I like cats. I have two cats. They are nice. They poop in a box.
That is all.
(… Phew, this is getting difficult. I really, really want to write about the NWT’s newly chosen premier and cabinet. And how the inherent weakness of consensus government was on full display last week…)
I’m jonesing, man!
(OK, thanks. I’ll slog on.)
WARNING: GRAPHIC IMAGE BELOW
I’m not even 60 years old, but I needed a new knee. In fact, my other knee is on its way out as well.
So on Sept. 30, I found myself checking into the new Stanton Territorial Hospital and sitting there on a gurney in an ill-fitting gown, watching a nurse slip an IV needle into my hand.
A few hours later, I woke up and looked down at my knee. It was swollen and covered with a surprisingly small bandage.
It didn’t hurt as the spinal nerve block was still working.
However, that changed a few hours later, when a cascade of pain shot up my leg and demanded measured doses of Dilaudid (one of the more powerful synthetic opioids) every six to seven minutes.
I was happy to have the knee-replacement done in the sparkling new $350 million facility than the dank, depressing four-decade old now decommissioned hospital across the street.
During the three nights and four days I spent in the new hospital, I felt like I was in a very sterile hotel. The last time I was in the old hospital, I was in a semi-private room (the new hospital only has private rooms) and the place was noisy and worn.
After being discharged, with some close friends helping me home, I hobbled around my apartment, using crutches now on oral Dilaudid pills.
When it came time to remove the bandage, I was apprehensive. I had seen a friend in Winnipeg’s knee when she posted a photo on Facebook after a total replacement. It looked pretty gruesome.
And sure enough, my knee was an ugly thing to behold, indeed.
An incision eight inches long was held together by 29 metal staples.
Underneath the healing wound were a couple of metal and ceramic components on the ends of my femur and tibia that would allow me to once walk again without the pain and discomfort that had dogged me for the past few years.
The staples came out 10 days later, and I’m now doing exercizes and seeing a physiotherapist.
It’s been four weeks as I write this, and I’m walking around with some pain, but I’m off the serious painkillers. Life is getting back to normal.
Most people were taken aback when I told them I was going in for surgery, as I didn’t seem to have many issues walking.
Well, I sure did. Every step hurt and walking up — and especially down — stairs was a special type of wincing hell.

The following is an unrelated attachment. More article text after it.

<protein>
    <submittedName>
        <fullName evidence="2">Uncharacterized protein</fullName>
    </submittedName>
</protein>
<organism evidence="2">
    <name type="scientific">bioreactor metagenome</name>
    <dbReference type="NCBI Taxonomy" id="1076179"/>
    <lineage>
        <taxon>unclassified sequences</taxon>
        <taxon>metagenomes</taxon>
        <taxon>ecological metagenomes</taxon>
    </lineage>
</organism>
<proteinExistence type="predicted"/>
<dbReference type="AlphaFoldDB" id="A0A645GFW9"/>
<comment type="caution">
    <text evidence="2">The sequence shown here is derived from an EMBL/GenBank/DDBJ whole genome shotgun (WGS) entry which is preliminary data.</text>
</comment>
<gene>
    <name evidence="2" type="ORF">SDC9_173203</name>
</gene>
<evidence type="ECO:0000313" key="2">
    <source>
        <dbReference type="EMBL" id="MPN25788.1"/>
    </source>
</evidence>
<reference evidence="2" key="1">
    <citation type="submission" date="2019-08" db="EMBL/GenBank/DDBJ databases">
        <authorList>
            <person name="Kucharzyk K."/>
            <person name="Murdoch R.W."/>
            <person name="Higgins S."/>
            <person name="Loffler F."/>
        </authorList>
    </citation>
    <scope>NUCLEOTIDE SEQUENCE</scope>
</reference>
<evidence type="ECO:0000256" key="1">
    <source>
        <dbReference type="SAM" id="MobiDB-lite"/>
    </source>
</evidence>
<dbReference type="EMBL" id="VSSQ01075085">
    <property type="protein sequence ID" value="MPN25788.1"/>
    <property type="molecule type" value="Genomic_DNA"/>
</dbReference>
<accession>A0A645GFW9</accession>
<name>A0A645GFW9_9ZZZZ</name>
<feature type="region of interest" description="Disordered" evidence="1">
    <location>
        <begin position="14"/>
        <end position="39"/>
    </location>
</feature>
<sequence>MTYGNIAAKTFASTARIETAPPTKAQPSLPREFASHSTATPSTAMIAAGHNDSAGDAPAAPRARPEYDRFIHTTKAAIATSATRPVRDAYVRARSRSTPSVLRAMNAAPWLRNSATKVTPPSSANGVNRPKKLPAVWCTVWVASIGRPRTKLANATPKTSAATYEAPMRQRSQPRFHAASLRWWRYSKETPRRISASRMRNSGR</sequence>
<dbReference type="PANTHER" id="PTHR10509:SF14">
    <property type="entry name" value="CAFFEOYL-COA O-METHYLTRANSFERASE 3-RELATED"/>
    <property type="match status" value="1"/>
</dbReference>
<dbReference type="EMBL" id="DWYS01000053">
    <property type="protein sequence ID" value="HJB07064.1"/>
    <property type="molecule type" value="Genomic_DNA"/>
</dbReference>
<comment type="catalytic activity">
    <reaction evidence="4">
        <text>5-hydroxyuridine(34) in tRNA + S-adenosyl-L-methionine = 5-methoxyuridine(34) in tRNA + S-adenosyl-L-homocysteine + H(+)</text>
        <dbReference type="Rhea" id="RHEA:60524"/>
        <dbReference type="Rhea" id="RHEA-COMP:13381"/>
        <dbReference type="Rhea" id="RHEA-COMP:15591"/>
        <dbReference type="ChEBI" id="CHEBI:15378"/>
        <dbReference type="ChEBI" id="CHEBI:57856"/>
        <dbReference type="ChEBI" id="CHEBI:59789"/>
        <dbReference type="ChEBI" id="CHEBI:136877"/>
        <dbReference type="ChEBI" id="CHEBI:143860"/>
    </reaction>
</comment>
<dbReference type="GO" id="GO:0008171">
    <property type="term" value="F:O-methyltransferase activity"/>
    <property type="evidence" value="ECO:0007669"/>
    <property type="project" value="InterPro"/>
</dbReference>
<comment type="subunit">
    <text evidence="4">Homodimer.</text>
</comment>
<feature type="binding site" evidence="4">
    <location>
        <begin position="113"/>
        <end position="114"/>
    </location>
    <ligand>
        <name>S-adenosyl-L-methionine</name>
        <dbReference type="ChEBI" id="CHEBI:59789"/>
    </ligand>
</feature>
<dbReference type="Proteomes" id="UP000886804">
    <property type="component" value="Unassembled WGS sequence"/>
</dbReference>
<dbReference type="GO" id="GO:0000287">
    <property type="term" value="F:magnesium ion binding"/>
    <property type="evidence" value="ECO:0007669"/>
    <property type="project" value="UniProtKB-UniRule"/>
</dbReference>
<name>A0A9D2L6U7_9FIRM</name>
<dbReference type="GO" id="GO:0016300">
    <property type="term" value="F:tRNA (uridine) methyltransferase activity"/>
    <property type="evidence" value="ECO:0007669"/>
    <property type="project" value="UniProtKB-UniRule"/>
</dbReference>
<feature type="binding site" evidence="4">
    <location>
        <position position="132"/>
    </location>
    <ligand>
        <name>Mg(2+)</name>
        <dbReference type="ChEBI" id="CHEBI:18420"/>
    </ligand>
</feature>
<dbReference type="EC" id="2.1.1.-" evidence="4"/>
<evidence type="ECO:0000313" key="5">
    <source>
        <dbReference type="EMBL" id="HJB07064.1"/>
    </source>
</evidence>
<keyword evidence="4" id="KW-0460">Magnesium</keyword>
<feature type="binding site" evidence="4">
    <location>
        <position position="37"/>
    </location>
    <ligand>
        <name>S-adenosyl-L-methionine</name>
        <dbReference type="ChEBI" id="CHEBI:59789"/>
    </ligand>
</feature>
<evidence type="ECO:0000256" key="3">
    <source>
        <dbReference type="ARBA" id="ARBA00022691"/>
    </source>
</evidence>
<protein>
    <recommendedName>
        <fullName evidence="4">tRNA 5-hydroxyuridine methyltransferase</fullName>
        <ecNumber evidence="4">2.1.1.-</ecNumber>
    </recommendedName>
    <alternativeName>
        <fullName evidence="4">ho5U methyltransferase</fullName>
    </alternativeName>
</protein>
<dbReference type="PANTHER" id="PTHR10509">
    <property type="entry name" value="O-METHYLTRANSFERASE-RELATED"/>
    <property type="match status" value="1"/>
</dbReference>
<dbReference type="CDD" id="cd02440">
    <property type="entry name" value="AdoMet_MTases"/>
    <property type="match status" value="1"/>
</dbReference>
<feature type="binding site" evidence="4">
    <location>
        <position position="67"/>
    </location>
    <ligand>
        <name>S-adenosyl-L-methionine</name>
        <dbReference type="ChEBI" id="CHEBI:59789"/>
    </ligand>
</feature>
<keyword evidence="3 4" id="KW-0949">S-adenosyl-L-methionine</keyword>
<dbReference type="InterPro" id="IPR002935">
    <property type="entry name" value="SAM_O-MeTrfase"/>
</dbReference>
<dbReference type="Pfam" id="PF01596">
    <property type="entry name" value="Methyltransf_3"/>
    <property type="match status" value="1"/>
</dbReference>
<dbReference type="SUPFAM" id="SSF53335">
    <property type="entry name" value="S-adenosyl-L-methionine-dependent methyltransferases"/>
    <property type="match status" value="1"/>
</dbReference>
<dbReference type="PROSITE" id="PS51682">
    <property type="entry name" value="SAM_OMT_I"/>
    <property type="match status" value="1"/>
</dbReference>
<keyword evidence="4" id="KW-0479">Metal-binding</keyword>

I have been on painkillers for years, ever since the cartilage that had been repaired with scope surgery about eight years ago started to degrade to the point where my joint was basically bone vs. bone.
Every once in a while, I would need a cortisone injection to reduce swelling and provide a bit of lube.
So what caused this? Well, a combination of poor genes and crawling around for decades in my jeans — or shorts.
Yup, a friend and longtime co-worker back in Winnipeg suggested the years of looking for the best angle as a photojournalist while loaded up with up to 40 pounds of camera gear on my shoulders and neck likely contributed to my wounded knee. Make that knees, as my right one is now on the waiting list for replacement as well.
Waiting list? Oh, yeah. You see, in Canada we have universal health care. While the actual care is fantastic, it is rationed out in such a fashion that leaves folks like me — quality of life elective surgery — waiting for up to a year for a hip or knee replacement.
I actually waited a bit longer than a year, as the opening of the new Stanton Territorial Hospital in the spring delayed things a bit.
But I was happy to wait just a little longer, as I was eager to have my procedure done in the sparkling new facility.
So thanks to the medical professionals at Stanton who were so kind and understanding to me.
And special thanks, of course, to orthopaedic surgeon Dr. Ian MacNiven. He’s a special kind of talent that I’m so grateful to for establishing his practice here.
And I warned you … ugly scar photo below …
OK, so that’s it. My first full, no-politics blog.
Don’t know how long I can hold out.
I’m not expecting any more major surgery.